They way I see it, Sadaam is in the catbird's seat. He is saying, "You thought I was going to be an easy act to follow, didn't you? Well, what do you think now, you bunch of bozos?"

And please understand, all the complaints in both posts 1 and 2 come from Iraqis themselves. The fact that you don't want to hear them, Barry, is your problem. You ought not to try to make it theirs, or ours.
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Post by paulb » Tue Jun 20, 2006 11:19 am

Juan Col's essay on Iraq, Shiites, the US.
http://www.bostonreview.net/BR28.5/cole.html

would be obliged if someone could touch on his last paragraph, " support for US political authoritarianism" etc.
Also notice how the article goes into all the splintered groups that were fighting Saddam and themselves.
What a god forsaken place Iraq was/is.
Psalm 118:22 The Stone that the builders rejected has become the chief cornerstone.
23 This is the Lord's doing , it is marvelous in our sight.

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Post by Barry » Tue Jun 20, 2006 11:25 am

Typical of those on the left to say things weren't really that bad. "Just keep your head down" and you won't wind up tortured in prison or gassed to death.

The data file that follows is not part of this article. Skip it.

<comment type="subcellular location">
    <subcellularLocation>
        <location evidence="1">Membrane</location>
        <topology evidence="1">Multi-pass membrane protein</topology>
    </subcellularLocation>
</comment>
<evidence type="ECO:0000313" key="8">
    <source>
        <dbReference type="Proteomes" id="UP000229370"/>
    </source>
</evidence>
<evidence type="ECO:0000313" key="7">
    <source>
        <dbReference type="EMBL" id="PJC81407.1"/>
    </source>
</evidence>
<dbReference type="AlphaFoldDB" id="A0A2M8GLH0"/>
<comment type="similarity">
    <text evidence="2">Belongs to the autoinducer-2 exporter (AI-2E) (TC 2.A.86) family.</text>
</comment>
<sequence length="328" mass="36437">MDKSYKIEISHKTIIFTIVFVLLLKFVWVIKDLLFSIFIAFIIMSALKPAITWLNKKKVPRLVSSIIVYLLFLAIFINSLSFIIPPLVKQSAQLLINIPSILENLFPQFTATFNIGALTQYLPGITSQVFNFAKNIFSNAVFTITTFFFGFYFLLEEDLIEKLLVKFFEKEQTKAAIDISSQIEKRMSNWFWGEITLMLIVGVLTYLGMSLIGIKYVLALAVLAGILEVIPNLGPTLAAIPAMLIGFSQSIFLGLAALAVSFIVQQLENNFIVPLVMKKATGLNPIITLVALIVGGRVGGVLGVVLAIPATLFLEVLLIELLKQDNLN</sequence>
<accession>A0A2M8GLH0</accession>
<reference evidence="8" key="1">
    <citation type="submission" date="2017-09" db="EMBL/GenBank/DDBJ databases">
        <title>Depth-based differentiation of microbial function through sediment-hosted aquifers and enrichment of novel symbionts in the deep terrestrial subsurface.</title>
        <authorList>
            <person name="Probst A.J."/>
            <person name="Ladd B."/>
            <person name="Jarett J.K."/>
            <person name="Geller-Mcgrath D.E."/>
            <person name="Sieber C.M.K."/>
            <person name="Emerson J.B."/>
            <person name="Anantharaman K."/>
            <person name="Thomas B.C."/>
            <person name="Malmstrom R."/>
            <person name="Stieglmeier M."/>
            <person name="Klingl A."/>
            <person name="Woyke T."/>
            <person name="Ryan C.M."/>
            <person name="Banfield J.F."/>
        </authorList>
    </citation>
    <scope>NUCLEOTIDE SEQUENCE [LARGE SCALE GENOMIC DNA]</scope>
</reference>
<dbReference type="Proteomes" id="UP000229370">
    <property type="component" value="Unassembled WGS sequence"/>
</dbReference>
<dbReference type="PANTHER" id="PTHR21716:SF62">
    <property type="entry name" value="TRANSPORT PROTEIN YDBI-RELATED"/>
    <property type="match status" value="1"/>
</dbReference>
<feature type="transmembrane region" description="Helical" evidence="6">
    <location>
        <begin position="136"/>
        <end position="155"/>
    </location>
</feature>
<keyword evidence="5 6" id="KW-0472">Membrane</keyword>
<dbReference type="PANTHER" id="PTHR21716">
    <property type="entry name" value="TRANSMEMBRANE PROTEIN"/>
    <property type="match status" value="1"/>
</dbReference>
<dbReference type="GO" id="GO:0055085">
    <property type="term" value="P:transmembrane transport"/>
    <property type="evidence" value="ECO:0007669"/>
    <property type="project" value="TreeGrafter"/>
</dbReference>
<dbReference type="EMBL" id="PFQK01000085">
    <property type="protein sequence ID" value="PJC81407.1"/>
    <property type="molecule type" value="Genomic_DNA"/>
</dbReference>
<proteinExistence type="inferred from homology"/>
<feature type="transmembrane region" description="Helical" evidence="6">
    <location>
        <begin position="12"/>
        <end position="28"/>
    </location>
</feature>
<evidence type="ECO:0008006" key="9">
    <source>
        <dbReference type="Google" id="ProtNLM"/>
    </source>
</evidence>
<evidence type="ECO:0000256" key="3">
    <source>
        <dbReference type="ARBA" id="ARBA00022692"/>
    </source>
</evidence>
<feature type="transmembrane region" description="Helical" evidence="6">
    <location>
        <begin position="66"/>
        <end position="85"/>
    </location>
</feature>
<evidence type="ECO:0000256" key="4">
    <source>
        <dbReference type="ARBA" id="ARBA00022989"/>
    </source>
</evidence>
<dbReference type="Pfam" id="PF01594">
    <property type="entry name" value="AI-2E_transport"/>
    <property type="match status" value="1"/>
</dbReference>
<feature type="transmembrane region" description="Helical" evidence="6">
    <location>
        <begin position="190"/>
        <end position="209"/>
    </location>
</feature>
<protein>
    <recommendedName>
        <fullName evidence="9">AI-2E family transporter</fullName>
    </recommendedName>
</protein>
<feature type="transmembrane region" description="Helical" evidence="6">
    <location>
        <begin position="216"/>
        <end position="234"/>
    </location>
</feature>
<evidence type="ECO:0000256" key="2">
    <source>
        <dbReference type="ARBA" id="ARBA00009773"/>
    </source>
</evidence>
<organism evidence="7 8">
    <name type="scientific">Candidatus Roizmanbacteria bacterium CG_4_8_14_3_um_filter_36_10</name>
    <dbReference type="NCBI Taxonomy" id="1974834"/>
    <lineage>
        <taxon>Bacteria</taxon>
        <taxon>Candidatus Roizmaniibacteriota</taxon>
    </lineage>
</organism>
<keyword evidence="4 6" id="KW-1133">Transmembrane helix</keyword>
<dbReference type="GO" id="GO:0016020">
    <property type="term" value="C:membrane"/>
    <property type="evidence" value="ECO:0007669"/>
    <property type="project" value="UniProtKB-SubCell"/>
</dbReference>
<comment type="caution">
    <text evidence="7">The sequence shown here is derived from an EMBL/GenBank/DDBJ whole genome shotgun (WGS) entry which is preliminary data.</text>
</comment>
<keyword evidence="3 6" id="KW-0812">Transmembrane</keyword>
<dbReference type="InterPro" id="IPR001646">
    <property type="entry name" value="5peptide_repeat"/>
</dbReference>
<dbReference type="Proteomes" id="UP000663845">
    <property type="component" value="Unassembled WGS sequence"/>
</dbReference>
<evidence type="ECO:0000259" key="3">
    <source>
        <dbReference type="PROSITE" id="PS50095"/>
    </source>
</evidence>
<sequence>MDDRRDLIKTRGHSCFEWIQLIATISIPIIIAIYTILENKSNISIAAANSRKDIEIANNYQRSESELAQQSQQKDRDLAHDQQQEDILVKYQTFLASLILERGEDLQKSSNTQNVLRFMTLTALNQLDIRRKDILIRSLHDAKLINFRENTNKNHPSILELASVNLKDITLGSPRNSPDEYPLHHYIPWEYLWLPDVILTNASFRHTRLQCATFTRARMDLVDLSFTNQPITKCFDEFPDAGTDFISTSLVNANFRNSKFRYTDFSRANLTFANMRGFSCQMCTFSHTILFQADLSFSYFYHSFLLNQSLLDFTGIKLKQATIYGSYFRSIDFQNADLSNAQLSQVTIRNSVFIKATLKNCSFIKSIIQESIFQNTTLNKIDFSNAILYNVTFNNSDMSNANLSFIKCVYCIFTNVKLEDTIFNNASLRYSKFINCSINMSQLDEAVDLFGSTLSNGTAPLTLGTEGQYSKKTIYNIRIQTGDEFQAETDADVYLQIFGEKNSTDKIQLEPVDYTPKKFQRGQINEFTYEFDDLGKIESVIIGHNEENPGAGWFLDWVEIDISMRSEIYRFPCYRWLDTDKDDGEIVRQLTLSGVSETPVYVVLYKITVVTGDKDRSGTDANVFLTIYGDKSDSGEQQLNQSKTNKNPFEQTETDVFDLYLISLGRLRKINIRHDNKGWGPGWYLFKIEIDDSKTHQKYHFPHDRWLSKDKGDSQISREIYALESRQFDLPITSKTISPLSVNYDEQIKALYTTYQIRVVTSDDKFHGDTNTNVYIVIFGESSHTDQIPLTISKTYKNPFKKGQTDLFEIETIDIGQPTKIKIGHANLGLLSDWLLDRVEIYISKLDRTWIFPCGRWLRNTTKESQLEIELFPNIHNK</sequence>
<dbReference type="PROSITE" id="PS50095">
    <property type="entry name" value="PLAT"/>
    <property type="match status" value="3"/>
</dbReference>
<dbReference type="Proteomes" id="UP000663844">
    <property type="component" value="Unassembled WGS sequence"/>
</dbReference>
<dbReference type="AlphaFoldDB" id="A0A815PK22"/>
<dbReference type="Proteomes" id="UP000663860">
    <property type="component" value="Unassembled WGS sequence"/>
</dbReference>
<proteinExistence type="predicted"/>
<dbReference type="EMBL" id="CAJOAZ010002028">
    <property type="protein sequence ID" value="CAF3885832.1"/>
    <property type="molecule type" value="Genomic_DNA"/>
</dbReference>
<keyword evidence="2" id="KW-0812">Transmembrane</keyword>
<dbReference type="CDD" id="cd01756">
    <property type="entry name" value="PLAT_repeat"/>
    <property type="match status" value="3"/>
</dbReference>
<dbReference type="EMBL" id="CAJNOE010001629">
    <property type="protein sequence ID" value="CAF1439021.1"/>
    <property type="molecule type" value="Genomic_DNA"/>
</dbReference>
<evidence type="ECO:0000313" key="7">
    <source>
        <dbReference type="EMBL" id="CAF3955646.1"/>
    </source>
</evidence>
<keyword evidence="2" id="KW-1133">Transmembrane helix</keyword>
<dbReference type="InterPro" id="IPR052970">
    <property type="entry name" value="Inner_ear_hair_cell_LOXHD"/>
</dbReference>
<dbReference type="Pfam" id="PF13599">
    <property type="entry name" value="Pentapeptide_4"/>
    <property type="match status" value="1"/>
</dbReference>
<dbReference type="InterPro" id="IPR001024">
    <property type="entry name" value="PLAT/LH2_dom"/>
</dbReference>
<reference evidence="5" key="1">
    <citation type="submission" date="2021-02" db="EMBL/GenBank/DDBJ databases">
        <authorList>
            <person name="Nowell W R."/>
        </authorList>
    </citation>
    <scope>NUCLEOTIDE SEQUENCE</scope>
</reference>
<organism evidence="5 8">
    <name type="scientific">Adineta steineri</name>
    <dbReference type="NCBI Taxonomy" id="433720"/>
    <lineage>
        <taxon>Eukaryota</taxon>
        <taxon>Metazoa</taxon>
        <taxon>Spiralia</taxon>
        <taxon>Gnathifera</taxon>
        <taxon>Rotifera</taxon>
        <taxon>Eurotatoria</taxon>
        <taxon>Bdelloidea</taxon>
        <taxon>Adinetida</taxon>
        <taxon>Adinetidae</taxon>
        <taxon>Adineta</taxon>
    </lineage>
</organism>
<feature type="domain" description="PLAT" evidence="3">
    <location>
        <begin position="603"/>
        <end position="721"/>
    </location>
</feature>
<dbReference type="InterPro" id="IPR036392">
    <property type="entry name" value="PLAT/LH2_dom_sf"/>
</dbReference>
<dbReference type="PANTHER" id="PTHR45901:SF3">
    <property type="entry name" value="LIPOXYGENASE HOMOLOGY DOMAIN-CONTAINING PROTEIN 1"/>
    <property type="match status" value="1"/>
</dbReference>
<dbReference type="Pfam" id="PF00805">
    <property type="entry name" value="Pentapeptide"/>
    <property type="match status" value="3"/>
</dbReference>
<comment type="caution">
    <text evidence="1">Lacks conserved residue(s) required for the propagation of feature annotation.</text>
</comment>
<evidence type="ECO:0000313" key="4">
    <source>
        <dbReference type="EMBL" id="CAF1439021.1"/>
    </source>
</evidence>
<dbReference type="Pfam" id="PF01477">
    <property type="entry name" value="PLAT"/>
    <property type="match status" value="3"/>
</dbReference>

Saddam killed thousands and jailed more under conditions that make Guantanimo Bay look like a country club. I could just as easily turn your words around, Reb, and say it's easy for you to ignore the problems faced by the many thousands who suffered and died under Saddam, but that it's your problem if you want to ignore their suffering.

I read an interesting quote from Kaplan recently about how bad things were in much of Iraq under Saddam. He compared Iraq to some other country where people live under a dictatorship (I forget which one) and said something like "as bad as things are in this other place, it's like breathing fresh air in comparison to the terror people are living under in Iraq." People were afraid to so much as whisper anything negative about Saddam, even to family members. It was like living under Stalin.

And if Saddam was permitted to remain in power, who knows how many more years or even decades that condition would have persisted under the monster and his equally barbaric sons. When all is said and done, years from now, we'll have probably saved many more than have been killed as a result of our action in Iraq.